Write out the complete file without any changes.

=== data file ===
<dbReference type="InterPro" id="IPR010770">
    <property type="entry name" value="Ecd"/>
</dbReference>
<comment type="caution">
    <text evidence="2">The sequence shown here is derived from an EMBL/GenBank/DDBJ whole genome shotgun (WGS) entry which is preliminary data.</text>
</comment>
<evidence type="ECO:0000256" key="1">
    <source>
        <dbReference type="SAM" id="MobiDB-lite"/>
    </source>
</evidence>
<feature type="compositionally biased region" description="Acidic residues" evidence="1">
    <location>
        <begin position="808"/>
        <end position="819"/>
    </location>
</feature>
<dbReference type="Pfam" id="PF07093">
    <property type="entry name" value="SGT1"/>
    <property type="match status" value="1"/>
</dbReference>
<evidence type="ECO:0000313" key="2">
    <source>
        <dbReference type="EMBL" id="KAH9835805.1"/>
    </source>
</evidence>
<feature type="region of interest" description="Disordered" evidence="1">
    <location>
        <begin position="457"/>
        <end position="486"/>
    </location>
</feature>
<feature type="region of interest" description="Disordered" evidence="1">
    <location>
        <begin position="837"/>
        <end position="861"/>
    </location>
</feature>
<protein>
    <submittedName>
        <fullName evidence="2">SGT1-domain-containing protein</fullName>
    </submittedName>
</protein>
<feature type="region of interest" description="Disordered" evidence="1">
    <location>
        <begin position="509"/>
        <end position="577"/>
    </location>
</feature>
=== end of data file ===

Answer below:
<dbReference type="InterPro" id="IPR010770">
    <property type="entry name" value="Ecd"/>
</dbReference>
<comment type="caution">
    <text evidence="2">The sequence shown here is derived from an EMBL/GenBank/DDBJ whole genome shotgun (WGS) entry which is preliminary data.</text>
</comment>
<evidence type="ECO:0000256" key="1">
    <source>
        <dbReference type="SAM" id="MobiDB-lite"/>
    </source>
</evidence>
<feature type="compositionally biased region" description="Acidic residues" evidence="1">
    <location>
        <begin position="808"/>
        <end position="819"/>
    </location>
</feature>
<dbReference type="Pfam" id="PF07093">
    <property type="entry name" value="SGT1"/>
    <property type="match status" value="1"/>
</dbReference>
<evidence type="ECO:0000313" key="2">
    <source>
        <dbReference type="EMBL" id="KAH9835805.1"/>
    </source>
</evidence>
<feature type="region of interest" description="Disordered" evidence="1">
    <location>
        <begin position="457"/>
        <end position="486"/>
    </location>
</feature>
<feature type="region of interest" description="Disordered" evidence="1">
    <location>
        <begin position="837"/>
        <end position="861"/>
    </location>
</feature>
<protein>
    <submittedName>
        <fullName evidence="2">SGT1-domain-containing protein</fullName>
    </submittedName>
</protein>
<feature type="region of interest" description="Disordered" evidence="1">
    <location>
        <begin position="509"/>
        <end position="577"/>
    </location>
</feature>